PhD Studentship: Lifting the ozone ceiling on Chinese crop production
China is particularly susceptible to the deleterious effects of air pollution on crops. The livelihoods of 450 million people in China depend directly upon agriculture and the country has a growing dependence on food imports. However, surface ozone concentrations in China are some of the highest in the world, routinely exceeding levels safe for plants. Past studies estimate that ozone decreases Chinese crop yields by more than 20%, costing about 3 billion USD per year, and imposing effective limits on agricultural productivity. Yet, the yield and financial losses are likely underestimated, as these studies did not consider that many cultivars grown in China have heightened sensitivity to ozone. Nor were they able to consider the timing of ozone exposure within the growing season, a crucial factor for accurate damage calculations. Effective mitigation of ozone damage will substantially increase and stabilise food production, but can only follow effective understanding.
Bringing together the disciplines of crop physiology and economics, this project tackles the Global Challenge of food security, with a focus on China. It will pioneer new modelling techniques to quantify how ozone pollution propagates into reduced agricultural production and explore measures to mitigate its impact.
The commonly adopted approach to calculate crop yield decline due to ozone exposure uses empirical relationships between surface ozone concentrations and observed yield losses, making the often-flawed assumption of a linear relationship between plant ozone exposure and uptake of ozone through leaf stomata. A more mechanistic approach is to relate crop yield losses to leaf ozone uptake, allowing accounting for interactions with other stresses and pollutants, such as drought or elevated levels of carbon dioxide. Such interactions are crucial for understanding the effects of timing of ozone exposure. Further, under global environmental change, the influence of these interactive effects is likely to be profound, mandating that they be accounted for before future impacts on agriculture can be adequately understood. The knowledge to carry out such a process-based quantification of ozone effects in China now exists, but the challenge of achieving it at the large scale, along with consideration of local crop cultivars and managements, has not yet been met. This is the next frontier in understanding, providing more insightful and accurate information for the development of effective mitigation strategies to enhance food security.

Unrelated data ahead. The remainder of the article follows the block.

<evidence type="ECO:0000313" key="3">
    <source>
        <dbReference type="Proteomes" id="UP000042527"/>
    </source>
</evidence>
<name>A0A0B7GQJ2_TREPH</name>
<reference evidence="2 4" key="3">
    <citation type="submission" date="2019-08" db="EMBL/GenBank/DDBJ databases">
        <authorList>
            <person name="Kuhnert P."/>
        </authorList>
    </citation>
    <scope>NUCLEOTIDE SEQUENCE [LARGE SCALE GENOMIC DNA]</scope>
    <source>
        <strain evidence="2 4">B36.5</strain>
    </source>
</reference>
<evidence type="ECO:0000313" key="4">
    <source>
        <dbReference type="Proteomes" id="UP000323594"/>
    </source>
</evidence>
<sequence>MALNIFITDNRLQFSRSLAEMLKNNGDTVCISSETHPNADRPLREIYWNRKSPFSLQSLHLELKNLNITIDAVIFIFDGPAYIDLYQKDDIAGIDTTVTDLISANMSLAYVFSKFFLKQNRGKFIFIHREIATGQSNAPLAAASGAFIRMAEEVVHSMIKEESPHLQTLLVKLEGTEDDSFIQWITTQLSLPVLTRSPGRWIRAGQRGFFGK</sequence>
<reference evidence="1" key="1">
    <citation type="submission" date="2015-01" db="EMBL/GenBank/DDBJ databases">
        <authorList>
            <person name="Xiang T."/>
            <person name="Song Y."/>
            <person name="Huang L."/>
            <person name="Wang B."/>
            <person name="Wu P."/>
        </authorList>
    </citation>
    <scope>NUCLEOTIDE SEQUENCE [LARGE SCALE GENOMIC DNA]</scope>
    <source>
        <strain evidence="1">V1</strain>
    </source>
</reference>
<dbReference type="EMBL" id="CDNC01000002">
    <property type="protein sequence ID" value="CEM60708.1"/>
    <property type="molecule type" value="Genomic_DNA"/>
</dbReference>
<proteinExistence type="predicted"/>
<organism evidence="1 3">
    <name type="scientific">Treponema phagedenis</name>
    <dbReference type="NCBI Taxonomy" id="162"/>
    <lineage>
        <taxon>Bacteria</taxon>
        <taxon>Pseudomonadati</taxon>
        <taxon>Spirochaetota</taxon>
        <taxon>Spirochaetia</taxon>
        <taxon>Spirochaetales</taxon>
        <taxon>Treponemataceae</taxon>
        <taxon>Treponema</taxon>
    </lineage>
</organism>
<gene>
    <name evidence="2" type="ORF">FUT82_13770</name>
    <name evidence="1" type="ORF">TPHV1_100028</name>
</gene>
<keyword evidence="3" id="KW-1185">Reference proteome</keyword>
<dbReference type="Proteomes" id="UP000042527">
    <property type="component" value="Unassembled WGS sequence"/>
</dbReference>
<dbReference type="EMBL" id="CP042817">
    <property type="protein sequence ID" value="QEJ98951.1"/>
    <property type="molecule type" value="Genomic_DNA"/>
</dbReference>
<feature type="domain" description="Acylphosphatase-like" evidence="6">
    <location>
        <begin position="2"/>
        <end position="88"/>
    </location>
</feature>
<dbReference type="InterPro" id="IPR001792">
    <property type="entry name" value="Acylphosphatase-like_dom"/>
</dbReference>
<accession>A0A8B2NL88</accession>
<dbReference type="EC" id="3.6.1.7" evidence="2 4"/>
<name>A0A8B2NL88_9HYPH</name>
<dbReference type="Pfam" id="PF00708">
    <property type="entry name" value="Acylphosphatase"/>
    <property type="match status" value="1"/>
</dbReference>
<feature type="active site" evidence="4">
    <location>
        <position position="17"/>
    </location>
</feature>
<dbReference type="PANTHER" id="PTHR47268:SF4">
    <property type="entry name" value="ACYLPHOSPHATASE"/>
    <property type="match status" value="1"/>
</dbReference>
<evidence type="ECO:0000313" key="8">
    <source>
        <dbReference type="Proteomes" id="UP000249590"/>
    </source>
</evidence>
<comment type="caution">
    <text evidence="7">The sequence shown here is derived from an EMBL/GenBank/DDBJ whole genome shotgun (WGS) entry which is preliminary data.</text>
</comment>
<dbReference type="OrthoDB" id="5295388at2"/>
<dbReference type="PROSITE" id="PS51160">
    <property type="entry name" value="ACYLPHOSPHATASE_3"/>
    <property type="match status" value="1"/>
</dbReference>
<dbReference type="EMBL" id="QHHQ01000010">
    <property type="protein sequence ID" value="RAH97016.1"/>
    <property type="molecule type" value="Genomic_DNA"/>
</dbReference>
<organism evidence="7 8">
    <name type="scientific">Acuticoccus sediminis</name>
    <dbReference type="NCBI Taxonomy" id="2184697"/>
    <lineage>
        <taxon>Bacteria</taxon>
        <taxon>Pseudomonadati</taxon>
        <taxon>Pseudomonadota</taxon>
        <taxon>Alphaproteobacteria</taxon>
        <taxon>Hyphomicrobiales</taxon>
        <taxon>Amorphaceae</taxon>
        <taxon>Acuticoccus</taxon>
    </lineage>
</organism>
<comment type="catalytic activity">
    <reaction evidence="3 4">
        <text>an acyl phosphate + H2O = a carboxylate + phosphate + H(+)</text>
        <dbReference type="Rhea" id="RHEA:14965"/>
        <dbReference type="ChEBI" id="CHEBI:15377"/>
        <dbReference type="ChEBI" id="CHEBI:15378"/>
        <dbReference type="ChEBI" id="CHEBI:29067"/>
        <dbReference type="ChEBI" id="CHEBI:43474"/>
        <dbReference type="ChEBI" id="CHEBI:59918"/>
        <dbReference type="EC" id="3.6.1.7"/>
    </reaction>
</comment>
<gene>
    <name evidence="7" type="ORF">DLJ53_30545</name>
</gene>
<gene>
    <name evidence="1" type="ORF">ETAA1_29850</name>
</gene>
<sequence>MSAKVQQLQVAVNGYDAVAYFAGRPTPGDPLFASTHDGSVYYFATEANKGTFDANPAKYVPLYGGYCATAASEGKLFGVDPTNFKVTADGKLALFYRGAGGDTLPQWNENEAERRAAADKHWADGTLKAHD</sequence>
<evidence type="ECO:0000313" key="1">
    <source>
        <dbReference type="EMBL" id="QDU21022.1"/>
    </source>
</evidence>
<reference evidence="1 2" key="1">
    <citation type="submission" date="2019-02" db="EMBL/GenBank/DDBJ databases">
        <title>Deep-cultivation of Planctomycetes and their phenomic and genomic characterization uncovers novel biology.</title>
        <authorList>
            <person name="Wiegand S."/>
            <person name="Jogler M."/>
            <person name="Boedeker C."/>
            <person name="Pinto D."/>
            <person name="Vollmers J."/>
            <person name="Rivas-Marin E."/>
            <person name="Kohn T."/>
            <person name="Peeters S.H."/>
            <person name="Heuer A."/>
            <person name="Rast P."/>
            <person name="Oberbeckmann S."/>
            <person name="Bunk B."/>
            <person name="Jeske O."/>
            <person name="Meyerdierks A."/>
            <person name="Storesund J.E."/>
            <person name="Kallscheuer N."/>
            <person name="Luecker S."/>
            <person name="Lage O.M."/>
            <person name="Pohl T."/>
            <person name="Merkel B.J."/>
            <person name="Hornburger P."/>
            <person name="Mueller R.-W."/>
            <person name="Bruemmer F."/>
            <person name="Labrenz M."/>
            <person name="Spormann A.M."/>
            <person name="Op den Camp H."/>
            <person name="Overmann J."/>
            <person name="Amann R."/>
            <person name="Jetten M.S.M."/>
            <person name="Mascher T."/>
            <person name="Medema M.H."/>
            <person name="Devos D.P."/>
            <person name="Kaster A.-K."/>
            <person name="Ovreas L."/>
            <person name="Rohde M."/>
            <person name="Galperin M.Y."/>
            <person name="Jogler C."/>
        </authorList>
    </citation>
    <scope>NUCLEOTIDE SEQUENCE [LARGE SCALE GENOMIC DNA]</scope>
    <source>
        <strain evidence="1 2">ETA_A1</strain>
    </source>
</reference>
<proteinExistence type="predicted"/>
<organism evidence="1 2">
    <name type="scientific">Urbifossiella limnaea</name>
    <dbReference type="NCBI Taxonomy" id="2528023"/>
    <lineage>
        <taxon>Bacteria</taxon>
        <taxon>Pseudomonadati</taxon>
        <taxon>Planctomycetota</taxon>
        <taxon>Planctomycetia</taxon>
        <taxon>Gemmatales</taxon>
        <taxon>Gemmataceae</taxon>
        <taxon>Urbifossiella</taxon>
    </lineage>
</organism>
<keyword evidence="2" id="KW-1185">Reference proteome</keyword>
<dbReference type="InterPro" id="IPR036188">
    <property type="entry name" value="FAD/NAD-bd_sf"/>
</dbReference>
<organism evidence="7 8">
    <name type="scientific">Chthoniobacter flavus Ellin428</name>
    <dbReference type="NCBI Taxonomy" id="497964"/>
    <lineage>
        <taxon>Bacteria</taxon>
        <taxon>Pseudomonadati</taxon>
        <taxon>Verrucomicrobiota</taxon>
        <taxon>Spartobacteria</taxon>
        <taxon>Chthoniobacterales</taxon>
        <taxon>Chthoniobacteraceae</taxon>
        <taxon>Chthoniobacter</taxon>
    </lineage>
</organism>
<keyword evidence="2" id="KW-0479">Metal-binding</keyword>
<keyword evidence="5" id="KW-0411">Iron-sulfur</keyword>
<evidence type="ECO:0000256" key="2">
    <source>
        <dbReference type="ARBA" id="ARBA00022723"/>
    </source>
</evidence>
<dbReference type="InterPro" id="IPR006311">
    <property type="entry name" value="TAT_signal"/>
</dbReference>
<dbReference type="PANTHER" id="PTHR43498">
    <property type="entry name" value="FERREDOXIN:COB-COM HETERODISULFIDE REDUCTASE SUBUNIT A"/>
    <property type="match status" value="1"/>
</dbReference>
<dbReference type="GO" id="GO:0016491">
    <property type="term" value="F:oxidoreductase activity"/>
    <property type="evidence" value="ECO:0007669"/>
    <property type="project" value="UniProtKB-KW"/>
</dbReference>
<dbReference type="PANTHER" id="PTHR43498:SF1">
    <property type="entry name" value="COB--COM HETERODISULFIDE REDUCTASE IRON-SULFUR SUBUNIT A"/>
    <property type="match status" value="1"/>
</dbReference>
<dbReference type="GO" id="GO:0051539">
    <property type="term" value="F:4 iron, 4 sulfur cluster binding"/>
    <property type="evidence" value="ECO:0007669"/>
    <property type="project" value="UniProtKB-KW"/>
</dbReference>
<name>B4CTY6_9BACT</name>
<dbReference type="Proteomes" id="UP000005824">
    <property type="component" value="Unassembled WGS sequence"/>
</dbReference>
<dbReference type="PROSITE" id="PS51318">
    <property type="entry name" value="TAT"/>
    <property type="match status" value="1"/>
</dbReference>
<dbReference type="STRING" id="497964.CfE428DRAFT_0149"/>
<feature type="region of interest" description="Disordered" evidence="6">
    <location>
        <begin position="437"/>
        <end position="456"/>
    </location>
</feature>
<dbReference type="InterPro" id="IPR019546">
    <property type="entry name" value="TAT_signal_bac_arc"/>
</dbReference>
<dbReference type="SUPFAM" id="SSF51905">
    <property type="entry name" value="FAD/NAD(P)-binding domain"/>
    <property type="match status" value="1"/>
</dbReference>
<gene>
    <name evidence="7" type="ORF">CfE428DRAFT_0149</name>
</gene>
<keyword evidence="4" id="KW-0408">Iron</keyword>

This PhD project builds on a ground-breaking new representation of ozone damage on wheat, developed within the vegetation model LPJ-GUESS. The model will be optimised and evaluated for major Chinese cereal crop cultivars, and the ozone damage functions extended to these crops. Combining this model with observational data, recent cereal production losses in China due to ozone will be calculated, thus quantifying the unrealised production potential achievable through alleviation of ozone pollution. Further, the extent to which high ozone pollution episodes have influenced interannual variability in crop production - a key aspect of food security - will be investigated. The student will work closely with partners at Peking University, who will provide expert knowledge on cropping systems and evaluation data.
Potential future impacts of ozone on Chinese agriculture will be assessed through scenario simulations, analysing the combined impacts of climate change and possible ozone-supressing adaptation options, and the resulting economic impacts calculated. The aim is to incorporate these results into an online tool (in Chinese), which can be used to explore the economic and food-security implications of policy options, providing a resource both for civil servants informing policy and for education. This translation of results will be carried out with partners at Peking and Nanjing. Project results are expected to lay groundwork for developing effective crop insurance schemes, and the approach developed will be broadly applicable across the wider region.
The project will draw on existing cross-college strengths in crop modelling, economics and food security at the University of Birmingham, and combine these with extensive local knowledge and insight from Chinese partners, providing both first-class scientific analysis, and a clear means of dissemination to stakeholders. The student will build strong connections in the international agricultural modelling community, along with knowledge and skills in quantitative modelling, crop physiology and economic analysis. Overall, this project will allow the student to pursue cutting-edge research that promises to make a significant contribution to understanding of how to develop more secure and resilient food production systems within China and the wider region, and thus deliver a substantial contribution to meeting the global challenge of sustainable agriculture and food security.